I’m getting old (or pop-culture landmarks meet law and gospel)

Nirvana’s Nevermind was released 20 years ago. I caught this NPR story on the radio this morning that brought it to mind. I wouldn’t want to treat essentially ephemeral things with weighty seriousness, but occasionally something breaks through. Aesthetically would anyone put Smells Like Teen Spirit next to say Bach – no. But that isn’t what pop music is about. Its about catching a vibe. You get the pop music you deserve. Stuck with Katy Perry and Britney Spears – look in the mirror. Of course I would say the same thing to oh my am I getting old about Michael Jackson and Debbie Gibson. Trust me – Katy sounds really good now, and you will still bop along when you embarrass your kids 20 years later, but you’ll just be putting on a brace face. Back to the point. Pop music catches a vibe and occasionally goes deep. Nevermind…that is the deep end of the pool.

Here is why. Pop music is ultimately the law. (Even the stones cry out.) In expressing a vibe of the day it is expressing the wants, desires, actions and works of its singers and listeners. If you want to know the status and sins that any given culture is experiencing, listen to its pop music. There are really only three ways that pop expresses the law: 1) a glorying in breaking it. (Rom 1:30) This is long an glorious vein and most of the truly fun and playful pop songs are here. Say what you want about Katy – her songs can be fun…at least for a while, until you actually try and live them. 2) A rundown of the effects of breaking the law. This is every pop song in the vein of Seger’s Against the Wind or the road songs like Journey’s Wheel in the Sky, Bon Jovie’s Wanted or the Eagles’ Tequila Sunrise and Fast Lane or more recently Coldplay. There are memories of fun, but the fun doesn’t seem fun anymore. And the bills are coming due. And road seems hollow.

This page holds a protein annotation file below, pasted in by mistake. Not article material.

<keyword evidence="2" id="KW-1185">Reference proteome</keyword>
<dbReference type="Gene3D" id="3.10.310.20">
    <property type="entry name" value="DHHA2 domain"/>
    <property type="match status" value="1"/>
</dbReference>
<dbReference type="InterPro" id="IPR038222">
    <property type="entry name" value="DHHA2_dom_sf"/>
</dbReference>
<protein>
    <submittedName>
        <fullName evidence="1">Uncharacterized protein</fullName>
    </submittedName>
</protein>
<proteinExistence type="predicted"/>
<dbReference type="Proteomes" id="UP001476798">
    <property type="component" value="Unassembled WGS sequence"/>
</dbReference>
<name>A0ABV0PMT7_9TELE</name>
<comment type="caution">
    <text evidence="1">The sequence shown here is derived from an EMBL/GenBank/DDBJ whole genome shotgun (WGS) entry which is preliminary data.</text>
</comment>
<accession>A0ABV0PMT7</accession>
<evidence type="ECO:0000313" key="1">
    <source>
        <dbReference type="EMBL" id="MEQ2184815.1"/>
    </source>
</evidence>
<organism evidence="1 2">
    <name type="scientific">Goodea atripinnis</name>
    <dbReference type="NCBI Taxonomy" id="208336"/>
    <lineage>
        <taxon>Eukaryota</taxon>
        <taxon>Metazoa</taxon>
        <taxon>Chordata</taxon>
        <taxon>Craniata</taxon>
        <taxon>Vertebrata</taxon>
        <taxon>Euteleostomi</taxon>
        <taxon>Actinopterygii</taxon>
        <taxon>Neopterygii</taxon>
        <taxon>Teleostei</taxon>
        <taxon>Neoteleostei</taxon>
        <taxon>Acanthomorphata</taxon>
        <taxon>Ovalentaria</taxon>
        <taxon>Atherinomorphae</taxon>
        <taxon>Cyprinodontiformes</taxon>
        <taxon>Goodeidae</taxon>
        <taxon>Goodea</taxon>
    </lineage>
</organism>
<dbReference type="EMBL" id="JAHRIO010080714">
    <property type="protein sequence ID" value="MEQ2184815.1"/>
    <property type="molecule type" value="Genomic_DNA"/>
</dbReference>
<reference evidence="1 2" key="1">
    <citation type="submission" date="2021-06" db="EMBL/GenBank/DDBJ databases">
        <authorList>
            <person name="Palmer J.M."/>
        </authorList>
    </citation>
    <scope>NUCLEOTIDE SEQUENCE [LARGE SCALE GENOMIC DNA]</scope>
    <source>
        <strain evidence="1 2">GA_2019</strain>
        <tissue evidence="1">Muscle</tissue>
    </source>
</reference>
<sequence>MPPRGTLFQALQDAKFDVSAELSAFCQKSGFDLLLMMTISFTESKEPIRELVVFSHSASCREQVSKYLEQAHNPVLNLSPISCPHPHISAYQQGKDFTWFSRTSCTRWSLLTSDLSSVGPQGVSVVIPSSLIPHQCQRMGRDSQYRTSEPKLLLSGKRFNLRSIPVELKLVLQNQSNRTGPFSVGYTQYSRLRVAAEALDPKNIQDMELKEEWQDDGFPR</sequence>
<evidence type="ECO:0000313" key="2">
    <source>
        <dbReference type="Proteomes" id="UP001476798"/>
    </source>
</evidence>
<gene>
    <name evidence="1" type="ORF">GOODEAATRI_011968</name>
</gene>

Then then you get to #3. 3) This game is rigged and I ain’t playin’ it no more. The Stones’ Gimme Shelter and almost every track on Nevermind. These are the pop songs that you can play 20 years or 40 years later. They sound from their time, but they also transcend it, they still sound current because you can hear the human condition. They are not just breakin’ the law or recovering from it. Every generation does that in its own way. These are at the end of that spiral. They are looking for more. “It’s just a kiss away.” “I swear I don’t have a gun.” When you are there…the gospel might be heard.

Comments are closed.